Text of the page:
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Senate Appropriations Committee Approves FY 19 Health Spending Bill

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Shelley Starkey

Senate Appropriations Committee Approves FY 19 Health Spending Bill

July 12, 2018 | Federal Budget | Comments
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Just before the July 4th recess, the Senate Appropriations Committee advanced 12 bills as a first step to setting funding levels across the federal government for fiscal year 2019, including a package for key health, education, and labor programs. A key focus in the proposal is combating opioid addiction, which marks a 1,275% increase in funding over the past 4 years for prevention, treatment, recovery, and research programs.  As currently written, the National Institutes of Health and the Substance Abuse and Mental Health Services Administration would see significant increases in their topline budgets.

Committee funding recommendations include the following levels for key behavioral health programs:

Agency/Program FY 2019 Funding FY 2019 vs FY 2018
Substance Abuse and Mental Health Services Administration $5.7 billion +$558 million
Mental Health Block Grant $747 million +$25 million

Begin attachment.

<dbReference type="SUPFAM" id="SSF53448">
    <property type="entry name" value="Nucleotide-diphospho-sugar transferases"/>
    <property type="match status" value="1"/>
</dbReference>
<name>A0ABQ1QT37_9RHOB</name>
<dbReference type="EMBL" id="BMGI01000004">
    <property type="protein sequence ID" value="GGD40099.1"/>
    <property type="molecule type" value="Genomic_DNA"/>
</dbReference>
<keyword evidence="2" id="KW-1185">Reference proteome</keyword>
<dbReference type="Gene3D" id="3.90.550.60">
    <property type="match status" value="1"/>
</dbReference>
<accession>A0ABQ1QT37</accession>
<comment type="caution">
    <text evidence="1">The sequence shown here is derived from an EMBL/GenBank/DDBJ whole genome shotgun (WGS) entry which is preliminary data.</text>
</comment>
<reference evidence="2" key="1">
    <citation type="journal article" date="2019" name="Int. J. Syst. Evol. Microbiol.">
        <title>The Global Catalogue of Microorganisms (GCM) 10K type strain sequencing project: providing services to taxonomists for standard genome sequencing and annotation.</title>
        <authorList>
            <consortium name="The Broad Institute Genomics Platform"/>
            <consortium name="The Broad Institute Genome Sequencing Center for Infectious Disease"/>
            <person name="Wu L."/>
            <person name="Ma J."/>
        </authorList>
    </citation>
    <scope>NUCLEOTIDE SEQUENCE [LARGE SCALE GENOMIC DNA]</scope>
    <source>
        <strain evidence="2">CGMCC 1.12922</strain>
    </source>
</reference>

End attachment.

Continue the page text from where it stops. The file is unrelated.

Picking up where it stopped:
Substance Abuse Prevention and Treatment Block Grant $1.9 billion Level funding
Primary and Behavioral Health Care Integration $49.9 million Level funding
PBHCI Technical Assistance and Training Center $2 million Level funding
Mental Health First Aid $22 million +$2 million
State Opioid Response Grants (as provided by the Bipartisan Budget Act of 2018) $1.5 billion +$500 million
Certified Community Behavioral Health Clinics (CCBHCs) Expansion Grants $150 million +$50 million
National Institutes of Health $39 billion +$2 billion

NEXT STEPS

All 12 spending bills that have been approved by the Appropriations Committee now head to the floor for a vote by the full Senate. Senate Appropriations Chairman Richard Shelby (R-AL) has indicated that he would like to bring both the Labor-HHS bill and the Senate’s FY19 Department of Defense (DOD) spending bill to the Senate floor in late July. Meanwhile, the House is working on their own budget process and recommendations, and differences between the two chambers’ final packages will need to be reconciled before being enacted.

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